Reason Foundation Free Minds and Free Markets Thu, 09 Mar 2023 16:34:56 +0000 en-US hourly 1 Reason Foundation 32 32 Ways the SECURE Act 2.0 can help people save for retirement Thu, 09 Mar 2023 16:32:43 +0000 The law provides additional flexibility for tax optimization of retirement distributions and reduces tax code rules that perversely inhibit lifetime annuity solutions.

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The Setting Every Community Up for Retirement Enhancement Act of 2022 (SECURE 2.0) was enacted as part of the Consolidated Appropriations Act of 2023 (HR 2617), the $1.7 trillion omnibus spending bill signed by President Joe Biden in Dec. 2022. Among the long list of changes adopted in the law are some that improve how employer-sponsored defined contribution retirement plans can better deliver financial security in retirement. SECURE 2.0 moves these retirement programs closer to the defined contribution (DC) plan design best practices long promoted by Reason Foundation’s Pension Integrity Project, but it also illuminates the overly complex nature of our tax and labor laws governing these arrangements.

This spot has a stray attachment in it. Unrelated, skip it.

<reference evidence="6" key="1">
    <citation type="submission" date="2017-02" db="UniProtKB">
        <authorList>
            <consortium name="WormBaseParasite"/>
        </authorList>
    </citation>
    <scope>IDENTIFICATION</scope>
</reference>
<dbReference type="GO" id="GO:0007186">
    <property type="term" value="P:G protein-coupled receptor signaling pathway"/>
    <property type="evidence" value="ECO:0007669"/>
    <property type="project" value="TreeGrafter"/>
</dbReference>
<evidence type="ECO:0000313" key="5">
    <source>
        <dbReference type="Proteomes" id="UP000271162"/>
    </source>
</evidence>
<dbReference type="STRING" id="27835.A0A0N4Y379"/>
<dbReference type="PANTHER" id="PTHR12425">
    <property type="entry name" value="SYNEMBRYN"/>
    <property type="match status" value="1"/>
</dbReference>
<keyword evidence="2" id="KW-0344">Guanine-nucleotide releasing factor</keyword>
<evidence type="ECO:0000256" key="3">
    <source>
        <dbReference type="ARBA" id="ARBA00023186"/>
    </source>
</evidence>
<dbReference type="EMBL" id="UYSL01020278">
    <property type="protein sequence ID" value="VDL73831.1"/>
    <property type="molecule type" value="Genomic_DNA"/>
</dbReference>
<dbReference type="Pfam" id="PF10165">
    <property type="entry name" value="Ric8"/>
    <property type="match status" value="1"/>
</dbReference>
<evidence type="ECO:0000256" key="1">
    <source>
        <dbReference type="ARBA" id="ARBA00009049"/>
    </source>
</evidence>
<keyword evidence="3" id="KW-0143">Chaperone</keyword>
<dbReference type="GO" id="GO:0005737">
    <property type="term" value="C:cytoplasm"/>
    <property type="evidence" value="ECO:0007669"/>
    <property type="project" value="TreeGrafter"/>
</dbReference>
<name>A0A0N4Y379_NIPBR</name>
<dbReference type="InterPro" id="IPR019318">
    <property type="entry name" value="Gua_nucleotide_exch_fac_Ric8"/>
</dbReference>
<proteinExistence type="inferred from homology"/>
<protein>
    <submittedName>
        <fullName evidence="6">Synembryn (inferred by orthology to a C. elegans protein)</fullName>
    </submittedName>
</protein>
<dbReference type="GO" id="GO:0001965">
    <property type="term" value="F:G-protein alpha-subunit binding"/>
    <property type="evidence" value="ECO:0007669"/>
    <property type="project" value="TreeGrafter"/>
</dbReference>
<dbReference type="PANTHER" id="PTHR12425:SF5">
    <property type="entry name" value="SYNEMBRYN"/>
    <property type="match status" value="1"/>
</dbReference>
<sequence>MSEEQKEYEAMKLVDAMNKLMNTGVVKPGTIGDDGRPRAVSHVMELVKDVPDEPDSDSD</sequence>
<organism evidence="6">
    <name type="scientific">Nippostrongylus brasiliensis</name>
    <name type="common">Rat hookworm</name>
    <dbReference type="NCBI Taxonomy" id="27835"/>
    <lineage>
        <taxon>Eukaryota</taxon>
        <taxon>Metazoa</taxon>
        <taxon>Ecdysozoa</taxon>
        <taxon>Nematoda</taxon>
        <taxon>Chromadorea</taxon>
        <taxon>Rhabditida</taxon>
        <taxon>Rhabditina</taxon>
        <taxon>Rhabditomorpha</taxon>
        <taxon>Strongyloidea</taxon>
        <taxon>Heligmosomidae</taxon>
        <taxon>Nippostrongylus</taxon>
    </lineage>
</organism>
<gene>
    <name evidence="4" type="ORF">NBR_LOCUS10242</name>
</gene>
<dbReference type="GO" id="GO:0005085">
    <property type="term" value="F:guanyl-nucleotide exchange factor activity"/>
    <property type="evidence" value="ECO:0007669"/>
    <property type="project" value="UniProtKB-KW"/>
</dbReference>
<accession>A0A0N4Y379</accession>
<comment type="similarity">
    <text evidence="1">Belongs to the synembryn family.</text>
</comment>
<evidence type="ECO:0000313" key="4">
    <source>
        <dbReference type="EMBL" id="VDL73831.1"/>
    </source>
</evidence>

The major defined contribution retirement plan-related changes in SECURE 2.0 include:

Strengthening auto-enrollment and auto-savings in retirement plans

Effective for plan years beginning after 2024, all 401(k) and 403(b) plans must automatically enroll participants with a 3%-10% contribution rate and provide an auto-save increase of 1% per year until it reaches a maximum of 10-15%. The participant must be given the opportunity to opt out of the default rates under current rules governing so-called “eligible automatic contribution arrangements” (EACA). 

This change is significant as it makes retirement plan participation the default position, which was not an option under current law. This will get more individuals into retirement savings plans—something very much needed in the United States. The Bureau of Labor Statistics reported in 2021 that 68% of private industry workers had access to retirement benefits through their employer, but only 51% chose to participate. In contrast, 92% percent of workers in state and local governments had access to retirement benefits, and 82% participated.  

The impact of this change will not be realized immediately because it only applies to new plans established after Dec. 29, 2022. In addition, government plans, church plans, new businesses, and small businesses with 10 or fewer employees are exempt.  

Refundable saver’s match tax credit